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Is a Nonprofit Job Right for You?

These organizations need fundraisers, program managers

3. Marketing, communications and public relations manager

The nitty-gritty: Front and center — you're in charge for creating and delivering the persona of a nonprofit organization to the public. You could be doing anything from preparing press releases about the nonprofit's campaigns to courting the media to bring attention to the group's work via print, broadcast and social media streams. Depending on the organization, you might be in charge of producing videos or slide shows. And you should expect to have a role in coordinating the group's Web page content. You may need to send out persuasive blast emails, write copy or edit articles for newsletters.

When you put on your public relations hat, you're the spin doctor, stepping out to deliver speeches as well as setting up speaking engagements and preparing speeches for the executive director and board members.

Annual pay range: $62,852 to $111,874, according to PayScale.

Qualifications: A solid background in media relations or journalism, writing, editing and marketing are the core criteria. Special skill set: a genuine feel for the fundamental issues at the forefront of the group's mission, with a vision of how to sell it in a way that will encourage people to give and get involved. A deep network of media contacts will come in handy. A keen familiarity with social media — Twitter, Facebook, LinkedIn, Google+ and other Internet platforms — is de rigueur.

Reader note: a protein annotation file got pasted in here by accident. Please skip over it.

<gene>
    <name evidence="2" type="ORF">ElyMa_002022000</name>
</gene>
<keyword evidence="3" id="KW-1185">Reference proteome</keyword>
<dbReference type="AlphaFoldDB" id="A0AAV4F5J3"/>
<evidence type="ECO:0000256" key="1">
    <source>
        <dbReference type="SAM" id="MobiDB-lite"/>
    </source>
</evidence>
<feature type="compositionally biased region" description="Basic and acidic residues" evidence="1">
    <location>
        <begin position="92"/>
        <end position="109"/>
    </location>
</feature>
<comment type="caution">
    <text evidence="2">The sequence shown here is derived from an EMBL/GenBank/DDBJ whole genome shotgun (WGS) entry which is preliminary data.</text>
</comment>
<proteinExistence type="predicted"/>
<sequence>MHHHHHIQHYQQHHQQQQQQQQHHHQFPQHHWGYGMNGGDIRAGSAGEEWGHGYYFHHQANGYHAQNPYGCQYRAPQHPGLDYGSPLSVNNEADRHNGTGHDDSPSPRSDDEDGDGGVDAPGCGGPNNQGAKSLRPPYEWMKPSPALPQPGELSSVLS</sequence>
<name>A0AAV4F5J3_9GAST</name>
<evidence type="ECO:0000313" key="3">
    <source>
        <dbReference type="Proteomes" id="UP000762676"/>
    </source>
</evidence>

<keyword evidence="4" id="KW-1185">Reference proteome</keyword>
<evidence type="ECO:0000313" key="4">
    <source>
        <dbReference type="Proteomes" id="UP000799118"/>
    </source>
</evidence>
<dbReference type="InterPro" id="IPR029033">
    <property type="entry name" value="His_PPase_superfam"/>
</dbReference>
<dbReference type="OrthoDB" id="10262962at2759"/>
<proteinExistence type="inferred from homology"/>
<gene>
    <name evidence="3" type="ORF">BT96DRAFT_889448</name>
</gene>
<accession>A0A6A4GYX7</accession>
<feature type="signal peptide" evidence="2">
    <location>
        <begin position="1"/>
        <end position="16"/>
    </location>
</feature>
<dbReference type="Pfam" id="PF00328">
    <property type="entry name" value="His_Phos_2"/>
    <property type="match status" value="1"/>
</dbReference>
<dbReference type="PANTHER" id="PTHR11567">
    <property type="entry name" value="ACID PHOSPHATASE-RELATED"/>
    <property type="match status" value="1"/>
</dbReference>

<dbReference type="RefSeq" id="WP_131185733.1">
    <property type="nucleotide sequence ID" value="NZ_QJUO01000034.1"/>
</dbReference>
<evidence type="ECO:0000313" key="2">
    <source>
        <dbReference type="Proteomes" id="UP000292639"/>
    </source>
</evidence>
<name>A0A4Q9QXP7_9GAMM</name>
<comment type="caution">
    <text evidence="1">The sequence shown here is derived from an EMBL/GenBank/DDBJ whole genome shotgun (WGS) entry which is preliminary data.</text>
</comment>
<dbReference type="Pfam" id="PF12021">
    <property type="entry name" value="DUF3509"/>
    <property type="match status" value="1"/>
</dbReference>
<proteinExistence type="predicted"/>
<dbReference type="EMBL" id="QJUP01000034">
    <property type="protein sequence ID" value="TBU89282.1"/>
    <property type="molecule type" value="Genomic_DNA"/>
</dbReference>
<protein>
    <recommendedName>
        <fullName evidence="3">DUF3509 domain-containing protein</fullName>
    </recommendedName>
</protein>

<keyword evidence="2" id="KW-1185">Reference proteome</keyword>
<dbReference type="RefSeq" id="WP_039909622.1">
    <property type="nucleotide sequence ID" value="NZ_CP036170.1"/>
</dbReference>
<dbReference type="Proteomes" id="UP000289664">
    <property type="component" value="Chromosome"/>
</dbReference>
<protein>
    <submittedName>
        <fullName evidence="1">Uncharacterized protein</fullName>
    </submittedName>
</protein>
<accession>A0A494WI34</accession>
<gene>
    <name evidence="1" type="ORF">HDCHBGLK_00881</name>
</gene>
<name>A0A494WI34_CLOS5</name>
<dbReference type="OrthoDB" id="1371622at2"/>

The Public Relations Society of America and the American Marketing Association offer workshops and webinars on a variety of subjects you need to know, such as social media and branding; also, look for online and community college certification programs.

4. Education and community outreach

The nitty-gritty: If you like to get your hands dirty, this is a your chance to work at the grassroots level within communities to make a difference. You'll be on the front line offering educational programs, workshops and direct delivery of services to the community. You may be overseeing teams of volunteers who are serving meals, for example.